The U.S. financial watchdog recently called on all financial institutions to be transparent about sanction evasions by Russians and Belarusians using crypto.
The Financial Crimes Enforcement Network (FinCEN) has issued an alert to all American financial institutions to be on the lookout for any attempts made by the Russian Federation to avoid the far-reaching sanctions imposed on it following the Russian invasion of Ukraine.
“In the face of mounting economic pressure on Russia, it is vitally important for U.S. financial institutions to be vigilant about potential Russian sanctions evasion, including by both state actors and oligarchs,” said Acting FinCEN Director Him Das.
He added, “Although we have not seen widespread evasion of our sanctions using methods such as cryptocurrency, prompt reporting of suspicious activity contributes to our national security and our efforts to support Ukraine and its people.”
BSA rules on reporting must come into effect
While wholesale sanctions evasion using cryptocurrency by the Russian Federation will run into liquidity barriers, cryptocurrency exchanges and other financial institutions may witness attempted or completed transactions involving cryptocurrencies, or other digital asset activities, by Russian and Belarusian persons of interest. Cryptocurrency exchanges and other financial institutions are considered money services businesses, falling under the Bank Secrecy Act, which obliges them to disclose suspicious activity associated with the evasion of sanctions promptly.
Cryptocurrency transactions are subject to the same anti-money laundering/countering the finance of terrorism/counter-proliferation (AML/CFT/CP) and sanctions compliance rules as fiat transactions. Pursuant to Executive Order 14024, the Treasury’s Office of Foreign Assets Control (OFAC) has imposed multiple significant sanctions against the Russian Federation’s financial sector.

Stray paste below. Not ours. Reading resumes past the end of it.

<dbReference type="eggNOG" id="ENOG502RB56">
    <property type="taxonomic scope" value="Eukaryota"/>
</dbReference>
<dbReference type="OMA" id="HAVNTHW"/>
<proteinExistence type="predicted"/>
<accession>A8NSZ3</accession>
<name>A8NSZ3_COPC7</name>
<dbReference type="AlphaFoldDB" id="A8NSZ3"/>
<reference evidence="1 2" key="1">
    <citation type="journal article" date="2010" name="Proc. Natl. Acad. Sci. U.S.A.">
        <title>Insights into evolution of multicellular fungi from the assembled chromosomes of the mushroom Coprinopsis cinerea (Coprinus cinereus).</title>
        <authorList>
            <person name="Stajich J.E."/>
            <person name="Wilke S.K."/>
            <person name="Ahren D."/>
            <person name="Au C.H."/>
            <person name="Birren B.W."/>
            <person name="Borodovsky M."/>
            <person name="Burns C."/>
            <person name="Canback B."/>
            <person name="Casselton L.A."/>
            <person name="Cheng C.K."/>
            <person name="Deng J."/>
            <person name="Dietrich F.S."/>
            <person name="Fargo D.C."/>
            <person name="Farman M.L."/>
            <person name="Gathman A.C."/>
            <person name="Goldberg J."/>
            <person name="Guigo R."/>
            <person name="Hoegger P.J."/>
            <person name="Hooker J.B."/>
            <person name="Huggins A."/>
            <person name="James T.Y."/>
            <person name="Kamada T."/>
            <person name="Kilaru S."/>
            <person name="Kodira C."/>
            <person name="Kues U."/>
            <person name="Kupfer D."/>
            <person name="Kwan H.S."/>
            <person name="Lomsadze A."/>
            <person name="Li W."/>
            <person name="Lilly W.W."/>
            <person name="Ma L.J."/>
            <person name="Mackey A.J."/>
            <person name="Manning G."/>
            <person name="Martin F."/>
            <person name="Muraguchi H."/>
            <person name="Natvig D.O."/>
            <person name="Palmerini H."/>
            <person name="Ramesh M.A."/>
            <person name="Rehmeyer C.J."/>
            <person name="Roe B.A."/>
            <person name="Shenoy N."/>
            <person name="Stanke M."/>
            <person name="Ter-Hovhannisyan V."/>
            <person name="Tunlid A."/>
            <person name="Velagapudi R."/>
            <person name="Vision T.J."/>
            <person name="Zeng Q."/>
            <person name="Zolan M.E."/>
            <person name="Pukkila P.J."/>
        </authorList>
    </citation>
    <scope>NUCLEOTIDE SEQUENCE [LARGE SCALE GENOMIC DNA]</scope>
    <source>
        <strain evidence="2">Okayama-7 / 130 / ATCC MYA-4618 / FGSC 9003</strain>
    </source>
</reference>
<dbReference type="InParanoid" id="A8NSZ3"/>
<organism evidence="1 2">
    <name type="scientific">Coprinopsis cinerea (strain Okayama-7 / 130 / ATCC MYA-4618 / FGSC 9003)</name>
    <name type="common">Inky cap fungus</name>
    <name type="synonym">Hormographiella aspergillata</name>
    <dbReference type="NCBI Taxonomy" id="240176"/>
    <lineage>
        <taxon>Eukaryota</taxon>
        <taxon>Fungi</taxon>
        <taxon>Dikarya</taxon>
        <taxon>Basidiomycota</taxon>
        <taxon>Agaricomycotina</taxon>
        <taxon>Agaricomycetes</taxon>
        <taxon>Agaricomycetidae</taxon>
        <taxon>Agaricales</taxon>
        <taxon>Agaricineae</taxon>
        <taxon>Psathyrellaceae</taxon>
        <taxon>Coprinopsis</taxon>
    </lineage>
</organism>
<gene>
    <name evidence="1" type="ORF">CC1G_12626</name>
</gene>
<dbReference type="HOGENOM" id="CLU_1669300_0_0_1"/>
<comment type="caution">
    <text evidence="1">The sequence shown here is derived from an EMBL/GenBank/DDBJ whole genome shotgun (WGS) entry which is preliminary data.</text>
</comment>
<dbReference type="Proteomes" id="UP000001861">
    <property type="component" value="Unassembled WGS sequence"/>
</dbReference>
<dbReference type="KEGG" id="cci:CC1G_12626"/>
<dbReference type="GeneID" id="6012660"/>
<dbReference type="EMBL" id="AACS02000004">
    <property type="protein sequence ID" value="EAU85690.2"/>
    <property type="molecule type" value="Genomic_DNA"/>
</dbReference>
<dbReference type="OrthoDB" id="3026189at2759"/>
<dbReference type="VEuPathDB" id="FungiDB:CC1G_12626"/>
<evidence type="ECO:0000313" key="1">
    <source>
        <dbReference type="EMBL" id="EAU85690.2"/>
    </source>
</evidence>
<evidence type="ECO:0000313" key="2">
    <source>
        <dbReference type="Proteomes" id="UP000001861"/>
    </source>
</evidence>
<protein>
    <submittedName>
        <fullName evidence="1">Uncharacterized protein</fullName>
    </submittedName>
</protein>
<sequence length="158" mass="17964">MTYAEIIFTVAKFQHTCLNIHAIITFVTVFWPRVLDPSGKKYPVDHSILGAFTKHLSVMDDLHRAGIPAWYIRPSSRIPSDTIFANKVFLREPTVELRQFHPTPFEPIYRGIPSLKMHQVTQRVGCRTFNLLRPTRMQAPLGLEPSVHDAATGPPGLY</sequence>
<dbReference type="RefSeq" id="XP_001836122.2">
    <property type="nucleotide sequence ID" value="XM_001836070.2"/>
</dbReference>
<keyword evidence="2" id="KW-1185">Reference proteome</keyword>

The sanctions are imposed against people insisting on operating in the finance sector. They impose payment processing prohibitions on some Russian financial institutions, block certain Russian financial institutions, and prohibit the securing of debt and equity for certain Russian entities. OFAC imposed further sanctions on Russian President Vladimir Putin and Minister of Foreign Affairs Sergei Lavrov.
FinCEN advises money transmitter businesses to be aware of certain red flags. More specifically, when a customer’s transactions are linked to cryptocurrency wallet addresses found on OFAC’s Specially Designated Nationals and Blocked Persons List or when they use an exchange or an overseas-domiciled money services business in a high-risk jurisdiction with known AML/CFT/CP loopholes, including sufficient know-your-customer policies.
When a customer receives cryptocurrency from an external wallet and instantly performs many quick transactions with no apparent pattern, followed by a transaction that takes funds off the platform, it may be indicative of someone trying to obfuscate the trades, and when a customer transfers funds involving a tumbler like TornadoCash, this is a sure indicator of suspicious activity.
Russia unlikely to use crypto
As mentioned previously, the liquidity available through many exchanges does not exceed $200,000 on the BTC-Ruble pair, which is a small fraction of Russia’s Gross Domestic Product.
Furthermore, Binance CEO Changpeng Zhao has allayed fears that the Kremlin could use cryptocurrencies to avoid sanctions, saying that “crypto is too small for Russia.” Even privacy currency Monero’s market cap of $3 billion pales compared to Russia’s GDP of $1.5 trillion.
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